Genres: Young Adult, Fantasy
Publisher: Del Ray
Publication Date: May 19th 2015
3 OUT OF 5 STARS
“Magic was singing in me, through me; I felt the murmur of his power singing back that same song.”
Every ten years The Dragon takes a girl from the valley. Everyone knows that he will take Kasia. Agnieszka doesn’t want to lose her best friend, she prepares for years knowing that the loss will happen. The people have to give up a girl so that The Dragon will protect them from the evil wood. But when The Dragon comes it turns out he doesn’t want Kasia after all…
It’s very rare that standalone fantasies exist, and perhaps there is a reason for that. It’s very limiting to build a world and characters in such a short span of time but that is something the book succeeds at. The fault here is the plot, the characters and perhaps the writing style itself.
Novik manages to craft a complex world, with a magic system and politics in a little over four-hundred pages. Something it takes many writers several books to do. There’s a wide variety of characters but they all sort of feel the same. People in the villages are all interchangeable. Agnieszka’s main trait is being impressively powerful and dirty. The Dragon is a jerk. Kasia is wooden and one-note. Characters all have a single motivation and build their bland personalities around that.
There are some faults of course. I went in expecting to wholly love every inch of this book, so maybe I set myself up for disappointment. I didn’t like the romance. It felt out of place, underdeveloped and unnecessary. Not every book needs a romantic thread and this one certainly didn’t. The age gap is weird, their relationship is weird – it just feels like the book would have been better off without it.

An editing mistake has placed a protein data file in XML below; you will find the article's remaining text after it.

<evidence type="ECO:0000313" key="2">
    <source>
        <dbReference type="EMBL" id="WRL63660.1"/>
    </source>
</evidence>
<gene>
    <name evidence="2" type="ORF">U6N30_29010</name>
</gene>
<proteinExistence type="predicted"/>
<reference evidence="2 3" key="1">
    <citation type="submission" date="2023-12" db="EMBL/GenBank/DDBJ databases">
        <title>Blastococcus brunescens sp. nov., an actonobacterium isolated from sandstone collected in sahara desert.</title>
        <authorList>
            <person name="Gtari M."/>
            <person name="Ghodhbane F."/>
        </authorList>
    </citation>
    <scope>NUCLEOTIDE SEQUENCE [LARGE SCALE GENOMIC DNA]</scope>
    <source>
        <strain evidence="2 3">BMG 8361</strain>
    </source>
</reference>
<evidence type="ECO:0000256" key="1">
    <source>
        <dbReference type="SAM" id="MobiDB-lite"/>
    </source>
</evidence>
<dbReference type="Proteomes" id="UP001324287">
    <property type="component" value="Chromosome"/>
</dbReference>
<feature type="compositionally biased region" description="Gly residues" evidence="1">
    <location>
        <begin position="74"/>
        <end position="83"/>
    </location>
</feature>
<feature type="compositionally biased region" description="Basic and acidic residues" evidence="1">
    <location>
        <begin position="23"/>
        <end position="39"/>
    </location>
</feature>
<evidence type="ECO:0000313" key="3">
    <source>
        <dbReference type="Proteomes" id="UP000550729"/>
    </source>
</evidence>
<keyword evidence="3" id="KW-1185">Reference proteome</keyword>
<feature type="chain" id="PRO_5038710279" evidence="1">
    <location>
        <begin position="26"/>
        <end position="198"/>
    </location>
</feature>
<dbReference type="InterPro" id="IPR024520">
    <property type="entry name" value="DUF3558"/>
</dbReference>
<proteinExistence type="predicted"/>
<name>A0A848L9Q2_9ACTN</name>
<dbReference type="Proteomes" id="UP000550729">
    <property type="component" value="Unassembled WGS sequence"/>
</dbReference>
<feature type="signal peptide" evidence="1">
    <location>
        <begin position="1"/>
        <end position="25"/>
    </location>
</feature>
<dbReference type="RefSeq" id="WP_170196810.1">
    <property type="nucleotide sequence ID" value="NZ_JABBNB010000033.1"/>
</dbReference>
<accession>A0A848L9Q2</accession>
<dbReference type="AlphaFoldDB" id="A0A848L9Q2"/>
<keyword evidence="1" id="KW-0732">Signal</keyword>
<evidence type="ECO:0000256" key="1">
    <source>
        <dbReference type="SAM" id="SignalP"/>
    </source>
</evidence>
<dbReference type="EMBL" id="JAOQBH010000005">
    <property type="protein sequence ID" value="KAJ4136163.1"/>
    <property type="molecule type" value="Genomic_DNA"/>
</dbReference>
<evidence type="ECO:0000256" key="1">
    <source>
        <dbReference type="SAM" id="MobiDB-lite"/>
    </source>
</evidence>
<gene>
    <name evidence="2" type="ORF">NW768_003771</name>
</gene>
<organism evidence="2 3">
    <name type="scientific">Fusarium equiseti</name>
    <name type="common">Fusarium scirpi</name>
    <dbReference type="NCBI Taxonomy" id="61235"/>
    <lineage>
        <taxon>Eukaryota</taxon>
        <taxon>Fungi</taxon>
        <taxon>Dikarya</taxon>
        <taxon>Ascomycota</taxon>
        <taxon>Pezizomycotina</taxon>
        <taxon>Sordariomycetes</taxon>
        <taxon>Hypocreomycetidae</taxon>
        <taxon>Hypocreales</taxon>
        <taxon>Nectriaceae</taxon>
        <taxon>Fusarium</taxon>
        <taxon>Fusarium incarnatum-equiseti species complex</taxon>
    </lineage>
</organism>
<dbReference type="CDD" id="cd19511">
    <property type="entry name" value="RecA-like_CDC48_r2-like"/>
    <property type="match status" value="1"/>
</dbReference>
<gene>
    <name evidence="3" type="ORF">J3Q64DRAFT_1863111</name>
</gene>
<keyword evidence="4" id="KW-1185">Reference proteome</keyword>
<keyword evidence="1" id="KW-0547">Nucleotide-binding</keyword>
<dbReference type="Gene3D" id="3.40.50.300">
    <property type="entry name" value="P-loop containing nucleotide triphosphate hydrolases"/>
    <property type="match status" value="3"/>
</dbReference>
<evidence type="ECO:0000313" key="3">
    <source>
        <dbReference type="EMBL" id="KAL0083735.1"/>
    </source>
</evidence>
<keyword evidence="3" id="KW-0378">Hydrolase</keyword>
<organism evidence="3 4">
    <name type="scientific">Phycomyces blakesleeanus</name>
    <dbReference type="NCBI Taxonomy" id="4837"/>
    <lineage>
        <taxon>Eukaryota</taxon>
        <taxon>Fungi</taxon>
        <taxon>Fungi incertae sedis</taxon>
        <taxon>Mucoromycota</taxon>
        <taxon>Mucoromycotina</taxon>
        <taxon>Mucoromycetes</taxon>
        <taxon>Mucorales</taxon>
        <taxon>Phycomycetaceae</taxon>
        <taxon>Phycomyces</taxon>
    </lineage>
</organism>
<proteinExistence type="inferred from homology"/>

The plot does feel a little dragged out but, for the most part, it’s fast paced and interesting. There’s very little focus on the political side of Novik’s world which I feel was a misstep but the main points still get across. The ending was…strange and left some questions unanswered but it was satisfying in a way. It was never properly foreshadowed so it felt pulled from thin air. It also robbed the Wood of being a unique villain to a pretty standard fairy tale one.
It is difficult for me to put my finger on exactly where this book went wrong, why exactly it isn’t the five-star dreamboat I’d hoped it would be. It felt sort of bland. The main character is stronger than anyone ever in history and learns special secrets and it just feels unfair. Deaths are common in this book, but not a single character we care for dies. It’s a safe, standard fantasy in the end. Novik built a wonderful world – but it’s not that different from many others.
I wanted to love this book, but it felt tedious to read and aside from the “shocking” ending it was all standard fair.